There still were large pear drops and the huge single turquoise on a head pin to deal with. The only place it made sense was in a fancy fringe trim of the circular medallion. I dropped down the turquoise bomb on a few seed beed in the very center below the owl. A single metallic peacock bead between black ones made a difference! I then added the pearl drops with metallic pink barbell wings on each side. Four fancy pearl drops each side of the gentle upward curve did the trick for balance and interest.

Medallion with trim and connected to strap

THE SNOWY OWL

When trying to model my creation, I found I needed another component to make it possible to hook on the strap to my medallion. Unfortunately, the color of my spring clasp does not match the gunmetal findings., The overall look is worth this minor  finding color oversight. 

Modelling all three components together   

Here I am modelling the three views of my Snowy Owl creation: the Netted Collar, the Owl Medallion and The Ensemble. 

Netted collar

Medallion attached to strap

All three together


I really enjoyed this challenge because it made me try new things and ideas. This is the only way to grow. I look forward to seeing and hearing stories of my fellow TBS members at the February 9th Reveal meeting.

Thursday, September 16, 2021

Zalishchyky sylianka with monety restoration

The "Spirit of Beads: Sharing Their Stories" exhibit at the Ukrainian Museum in Canada, Ontario Branch, brought this incredible artifact (adornment) out of storage!


Since Bozhena Gembatiuk works at the Ukrainian Canadian Research and Documentation Centre (UCRDC), she could see the exhibit preparations going on in the museum on her way upstairs to work. At one point, the museum staff were pulling together examples of beadwork from Ukraine to compare with Indigenous Beadwork of North America which were going to be lent for the exhibition.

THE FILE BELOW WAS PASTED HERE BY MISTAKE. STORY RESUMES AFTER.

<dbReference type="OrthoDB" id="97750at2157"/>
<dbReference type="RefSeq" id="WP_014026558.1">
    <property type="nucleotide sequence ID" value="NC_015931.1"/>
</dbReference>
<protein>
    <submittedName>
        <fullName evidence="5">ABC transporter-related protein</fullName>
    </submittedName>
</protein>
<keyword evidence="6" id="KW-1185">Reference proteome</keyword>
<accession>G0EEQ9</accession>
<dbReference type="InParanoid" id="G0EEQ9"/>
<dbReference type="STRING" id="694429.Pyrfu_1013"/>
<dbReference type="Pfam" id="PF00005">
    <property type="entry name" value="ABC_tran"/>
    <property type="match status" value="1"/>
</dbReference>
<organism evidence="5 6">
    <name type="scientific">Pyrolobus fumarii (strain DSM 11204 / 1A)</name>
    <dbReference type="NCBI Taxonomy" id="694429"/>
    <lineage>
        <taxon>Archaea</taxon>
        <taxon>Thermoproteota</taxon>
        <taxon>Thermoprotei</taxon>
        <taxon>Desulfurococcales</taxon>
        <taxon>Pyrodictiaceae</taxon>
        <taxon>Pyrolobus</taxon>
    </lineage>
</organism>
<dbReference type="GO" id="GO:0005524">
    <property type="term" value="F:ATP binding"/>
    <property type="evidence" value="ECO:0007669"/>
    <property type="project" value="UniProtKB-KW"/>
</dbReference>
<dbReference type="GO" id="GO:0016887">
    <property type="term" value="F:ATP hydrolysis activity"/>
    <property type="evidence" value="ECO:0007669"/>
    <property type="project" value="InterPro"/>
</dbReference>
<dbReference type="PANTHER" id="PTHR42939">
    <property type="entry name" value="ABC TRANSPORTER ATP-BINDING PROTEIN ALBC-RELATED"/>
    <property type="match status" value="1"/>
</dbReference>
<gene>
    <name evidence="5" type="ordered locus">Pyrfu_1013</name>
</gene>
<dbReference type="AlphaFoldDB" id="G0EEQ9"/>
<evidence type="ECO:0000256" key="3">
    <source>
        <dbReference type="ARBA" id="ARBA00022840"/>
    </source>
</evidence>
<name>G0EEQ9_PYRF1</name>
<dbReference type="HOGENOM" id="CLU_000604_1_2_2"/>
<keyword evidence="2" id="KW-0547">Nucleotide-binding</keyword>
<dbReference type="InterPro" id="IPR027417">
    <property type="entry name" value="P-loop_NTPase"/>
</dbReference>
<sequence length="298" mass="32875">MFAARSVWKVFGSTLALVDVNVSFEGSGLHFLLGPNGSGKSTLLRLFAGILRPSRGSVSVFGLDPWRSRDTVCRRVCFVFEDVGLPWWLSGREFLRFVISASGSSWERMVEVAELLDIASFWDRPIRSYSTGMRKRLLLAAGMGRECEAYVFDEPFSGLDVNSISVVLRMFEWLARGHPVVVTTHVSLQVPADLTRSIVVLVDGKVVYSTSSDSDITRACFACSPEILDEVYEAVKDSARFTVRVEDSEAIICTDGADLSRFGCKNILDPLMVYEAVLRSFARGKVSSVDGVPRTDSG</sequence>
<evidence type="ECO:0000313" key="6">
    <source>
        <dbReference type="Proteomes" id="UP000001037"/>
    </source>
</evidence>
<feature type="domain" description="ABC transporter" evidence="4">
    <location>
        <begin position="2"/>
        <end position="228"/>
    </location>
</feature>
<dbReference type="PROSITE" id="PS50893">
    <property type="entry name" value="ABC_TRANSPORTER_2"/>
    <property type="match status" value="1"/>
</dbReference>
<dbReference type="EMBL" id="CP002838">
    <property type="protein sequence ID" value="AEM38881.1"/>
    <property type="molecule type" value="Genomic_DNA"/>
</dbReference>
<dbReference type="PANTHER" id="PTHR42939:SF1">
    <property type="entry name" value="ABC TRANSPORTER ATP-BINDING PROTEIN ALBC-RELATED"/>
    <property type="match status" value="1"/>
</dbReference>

Bozhena believed she had just the piece which would fit in the exhibition, but when she brought in her sylianka from Zalishchyky to show, tiny black grain of sand-like beads were loose in the box. Everyone's hearts sank as this beaded choker with coins and unique bugle trim could not be used in the exhibit. I, a consultant for the Spirit of Beads exhibit, was recommended for the restoration of the beadwork.

Bozhena with sylianka & family photo

Background


Bozhena's grandmother, Olena Korol Gembatiuk, proudly wore this beaded sylianka, a family heirloom. Here she is wearing it in the photo with her son Jaroslaw, Bozhena's father, who was born in 1910. They lived in Zalishchyky, located on the Dniester River in Chortkiv district in Ternopil oblast.


Olena Korol and son Jaroslaw Gembatiuk


Zalishchyky sylianky are easily recognizable! They were primarily black seed beads backgrounds with fine rhombs and diamonds in coloured beads in what appears random order. These are very difficult to see because of the overwhelming black netted background. They were created using horse hair in a multi needle technique (pick up a bead on one string (horse hair), pick up a bead on another string, criss-cross through a new bead); then move on to the next pair of strings/ hairs. A trained eye can notice how the beaded band was created when there are missing beads in a diagonal exposing the stringing material. Often times the netted band is stitched onto a twill ribbon to stabilize it.


Multi needle horse hair weaving


Close up of the original 


It was an honour and a privilege to restore this sylianka! Here was my chance to see how the craftspeople of yesteryear problem-solved to get the desired results they envisioned.


full front view


This piece, called a 'strichkova sylianka z monetamy' (ribbon band sylianka with coins) according to Olena Fedorchuk (
Ukrainian Folk Adornments from Beads. Lviv:Svichado, 2007), was stitched onto a black twill base. It has 15 coins from the days of the Austro-Hungarian Galician empire along the lower edge. Some of these coins had rings soldered on, while a few coins were drilled near the top. They were all strung between large beads and then attached to the black twill tape. 


full back view


It had a very unique bugle bead trim along the top edge. This bugle trim was stitched onto a very fine wire cord braid and then added onto the top edge of the twill tape.